Are you an underpaid freelance writer? In my book, The 7 Practices of Highly Underpaid Freelance Writers, I featured four practices that keep freelance writers underpaid. Here are 10 mistakes that are keep them underpaid.
Mistakes Keeping Freelance Writers Underpaid
Quoting a price before gathering all the details
Have you ever quoted a rate for a service before getting all the details only to learn that the amount of work you have to do far exceeds the rate you quoted?
Most freelancers have. To avoid this mistake, ask clients specific questions to find out what they need. Then, submit a proposal outlining the services you’re providing; the amount of time it will take to complete each service; and an estimated cost to complete the project.
Charging one rate for multiple services
Writers tend to charge for writing and editing only. At least four services are performed to complete a single writing project.
For example, I used to charge the same rate for a bio with a resume vs. one with no resume and one that sucked vs. one that was fairly decent. The time required to complete bios ranged from a couple hours up to 10 hours.
To ensure I’m compensated correctly, I wrote down all of the services required to complete a bio. I discovered that at least five services and six hours of work goes into creating a bio from scratch. Now I charge for each individual service performed to complete a writing project. You should, too.
You don’t have to have a 10-page document outlining your terms of service to clients, but you should have a contract that details the work you’re performing; the date and method of payment in which the client should pay; the project completion date; and other provisions that define the consultant/client relationship. Make sure that both parties sign and date it.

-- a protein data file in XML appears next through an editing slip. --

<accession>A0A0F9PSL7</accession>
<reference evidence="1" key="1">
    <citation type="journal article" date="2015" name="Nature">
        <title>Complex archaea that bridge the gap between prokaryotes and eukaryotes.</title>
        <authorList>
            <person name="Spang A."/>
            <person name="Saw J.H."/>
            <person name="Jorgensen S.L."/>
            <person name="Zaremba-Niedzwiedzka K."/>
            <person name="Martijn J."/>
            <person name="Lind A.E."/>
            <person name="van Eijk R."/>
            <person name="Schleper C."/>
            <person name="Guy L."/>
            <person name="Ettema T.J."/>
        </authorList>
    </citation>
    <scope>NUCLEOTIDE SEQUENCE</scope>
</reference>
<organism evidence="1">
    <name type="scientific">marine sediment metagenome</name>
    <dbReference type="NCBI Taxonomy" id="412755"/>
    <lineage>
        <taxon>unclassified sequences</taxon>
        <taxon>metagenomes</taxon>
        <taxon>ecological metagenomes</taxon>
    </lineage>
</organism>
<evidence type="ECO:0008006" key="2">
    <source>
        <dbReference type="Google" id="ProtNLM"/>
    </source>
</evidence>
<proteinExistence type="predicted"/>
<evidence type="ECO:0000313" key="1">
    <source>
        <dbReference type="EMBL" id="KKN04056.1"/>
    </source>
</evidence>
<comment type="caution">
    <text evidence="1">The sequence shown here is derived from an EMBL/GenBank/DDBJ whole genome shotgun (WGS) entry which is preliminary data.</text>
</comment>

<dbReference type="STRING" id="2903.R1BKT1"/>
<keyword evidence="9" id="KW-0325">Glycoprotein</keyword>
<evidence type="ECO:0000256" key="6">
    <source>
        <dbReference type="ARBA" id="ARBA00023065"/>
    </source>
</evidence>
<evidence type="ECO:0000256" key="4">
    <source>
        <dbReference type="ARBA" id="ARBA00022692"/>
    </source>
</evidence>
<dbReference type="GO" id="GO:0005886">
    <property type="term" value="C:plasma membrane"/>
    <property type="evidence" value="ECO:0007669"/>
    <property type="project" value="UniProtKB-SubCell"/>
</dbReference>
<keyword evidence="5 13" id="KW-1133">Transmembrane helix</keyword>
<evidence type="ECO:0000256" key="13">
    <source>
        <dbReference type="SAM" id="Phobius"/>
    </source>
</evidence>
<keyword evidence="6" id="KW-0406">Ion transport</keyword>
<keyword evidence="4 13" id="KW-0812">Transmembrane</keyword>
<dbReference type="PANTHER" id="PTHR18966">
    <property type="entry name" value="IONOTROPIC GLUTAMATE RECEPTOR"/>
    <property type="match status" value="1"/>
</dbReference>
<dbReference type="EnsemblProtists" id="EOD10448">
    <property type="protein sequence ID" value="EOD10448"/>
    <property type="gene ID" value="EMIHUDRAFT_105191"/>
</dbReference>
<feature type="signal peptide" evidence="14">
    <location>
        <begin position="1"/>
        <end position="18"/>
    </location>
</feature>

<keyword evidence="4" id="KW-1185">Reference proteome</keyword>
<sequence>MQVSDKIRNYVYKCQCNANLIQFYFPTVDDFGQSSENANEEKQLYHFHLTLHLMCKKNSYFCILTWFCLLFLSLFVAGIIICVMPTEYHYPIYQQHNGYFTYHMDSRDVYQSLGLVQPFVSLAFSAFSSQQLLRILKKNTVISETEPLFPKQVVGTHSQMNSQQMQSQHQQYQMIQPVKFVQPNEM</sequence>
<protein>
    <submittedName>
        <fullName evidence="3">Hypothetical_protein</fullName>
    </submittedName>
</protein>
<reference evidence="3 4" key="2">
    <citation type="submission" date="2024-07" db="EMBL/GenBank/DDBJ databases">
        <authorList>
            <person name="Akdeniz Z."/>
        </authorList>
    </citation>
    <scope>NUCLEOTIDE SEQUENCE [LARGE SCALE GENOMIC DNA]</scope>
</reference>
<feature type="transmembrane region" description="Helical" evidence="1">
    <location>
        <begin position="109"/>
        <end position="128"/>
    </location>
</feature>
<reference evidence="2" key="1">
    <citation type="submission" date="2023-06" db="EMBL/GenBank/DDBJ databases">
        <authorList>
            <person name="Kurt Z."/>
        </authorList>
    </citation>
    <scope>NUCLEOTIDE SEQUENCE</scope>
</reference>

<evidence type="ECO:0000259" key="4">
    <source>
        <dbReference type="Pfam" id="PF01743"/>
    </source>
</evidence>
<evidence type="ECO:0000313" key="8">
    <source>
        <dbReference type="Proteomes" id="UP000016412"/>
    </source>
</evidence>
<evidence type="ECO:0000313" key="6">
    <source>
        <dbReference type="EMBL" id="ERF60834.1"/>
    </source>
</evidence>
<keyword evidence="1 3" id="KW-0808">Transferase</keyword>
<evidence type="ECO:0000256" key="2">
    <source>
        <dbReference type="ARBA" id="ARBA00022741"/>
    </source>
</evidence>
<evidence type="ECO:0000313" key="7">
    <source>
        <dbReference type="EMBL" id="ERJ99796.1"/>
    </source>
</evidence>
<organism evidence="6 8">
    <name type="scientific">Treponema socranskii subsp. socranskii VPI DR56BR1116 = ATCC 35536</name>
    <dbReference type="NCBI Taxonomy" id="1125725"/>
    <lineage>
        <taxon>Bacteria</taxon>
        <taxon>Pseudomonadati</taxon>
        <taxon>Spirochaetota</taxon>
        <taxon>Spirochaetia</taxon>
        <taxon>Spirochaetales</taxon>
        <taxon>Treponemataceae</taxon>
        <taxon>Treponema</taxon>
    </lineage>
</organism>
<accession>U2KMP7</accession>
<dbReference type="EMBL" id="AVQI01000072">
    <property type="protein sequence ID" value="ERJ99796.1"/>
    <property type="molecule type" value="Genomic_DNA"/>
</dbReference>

Conduct a search online or ask a fellow freelancer for a copy of their contract to get started.
Performing work beyond the scope of the contract
A minor edit or favor is okay, but major revisions and changes in the scope of the project should be charged accordingly.
Not following up with potential prospects
If someone expresses a need for your services, follow up ASAP. If you can help them, do so. If not, let them know that and refer them to a professional who can. You may generate income from referrals.
Accepting all projects
Writers do not have the skills, interest or time to write everything. Keep this in mind as you promote your work. The more specific you are, the more likely you are to attract the projects, clients and rates you desire and deserve.
Turning down projects
We tend to turn down projects due to lack of confidence. If you have the skills and knowledge to fulfill the client’s request, you should go for it. Decline projects you know you cannot do.
I can set up WordPress sites because I’ve done four of my own. When people express a need for this service, I always decline. Not because I can’t do it; but because I don’t feel qualified. I’ve lost thousands of dollars in business because of confidence.
Your first call with a potential client is a free consultation. The second call is a courtesy call, depending on the request. All calls after that should be charged as a consultation.
Not charging for rush jobs
You should charge extra for projects that need to be completed within 24 to 72 hours. I can’t advise you on how much you should charge but consider the amount of money you foregoing to work on the rush job.
No payment processing system
You should have a means to collect payments from your computer, tablet, mobile device and any other tool that accepts cash, credit cards and other forms of payment at any time.
I learned this mistake when a long-term colleague wanted to purchase my book and I’d left my Square reader at home. I missed an on-the-spot payment due to a lack of preparation.
What About You?
What are some mistakes that are keeping you underpaid?
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